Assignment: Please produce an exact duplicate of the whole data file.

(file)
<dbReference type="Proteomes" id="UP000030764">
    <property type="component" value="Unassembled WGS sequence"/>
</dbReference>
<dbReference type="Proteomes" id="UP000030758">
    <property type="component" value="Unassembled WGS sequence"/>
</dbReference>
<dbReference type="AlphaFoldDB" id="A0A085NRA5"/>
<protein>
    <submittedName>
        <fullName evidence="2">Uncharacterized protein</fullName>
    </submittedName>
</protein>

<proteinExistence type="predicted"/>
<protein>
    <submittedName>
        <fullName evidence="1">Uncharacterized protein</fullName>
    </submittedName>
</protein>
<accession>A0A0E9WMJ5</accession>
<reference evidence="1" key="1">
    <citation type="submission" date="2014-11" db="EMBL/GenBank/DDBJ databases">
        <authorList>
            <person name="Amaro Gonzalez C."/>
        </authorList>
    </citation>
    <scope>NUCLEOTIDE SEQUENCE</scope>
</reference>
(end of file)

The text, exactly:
<dbReference type="Proteomes" id="UP000030764">
    <property type="component" value="Unassembled WGS sequence"/>
</dbReference>
<dbReference type="Proteomes" id="UP000030758">
    <property type="component" value="Unassembled WGS sequence"/>
</dbReference>
<dbReference type="AlphaFoldDB" id="A0A085NRA5"/>
<protein>
    <submittedName>
        <fullName evidence="2">Uncharacterized protein</fullName>
    </submittedName>
</protein>

<proteinExistence type="predicted"/>
<protein>
    <submittedName>
        <fullName evidence="1">Uncharacterized protein</fullName>
    </submittedName>
</protein>
<accession>A0A0E9WMJ5</accession>
<reference evidence="1" key="1">
    <citation type="submission" date="2014-11" db="EMBL/GenBank/DDBJ databases">
        <authorList>
            <person name="Amaro Gonzalez C."/>
        </authorList>
    </citation>
    <scope>NUCLEOTIDE SEQUENCE</scope>
</reference>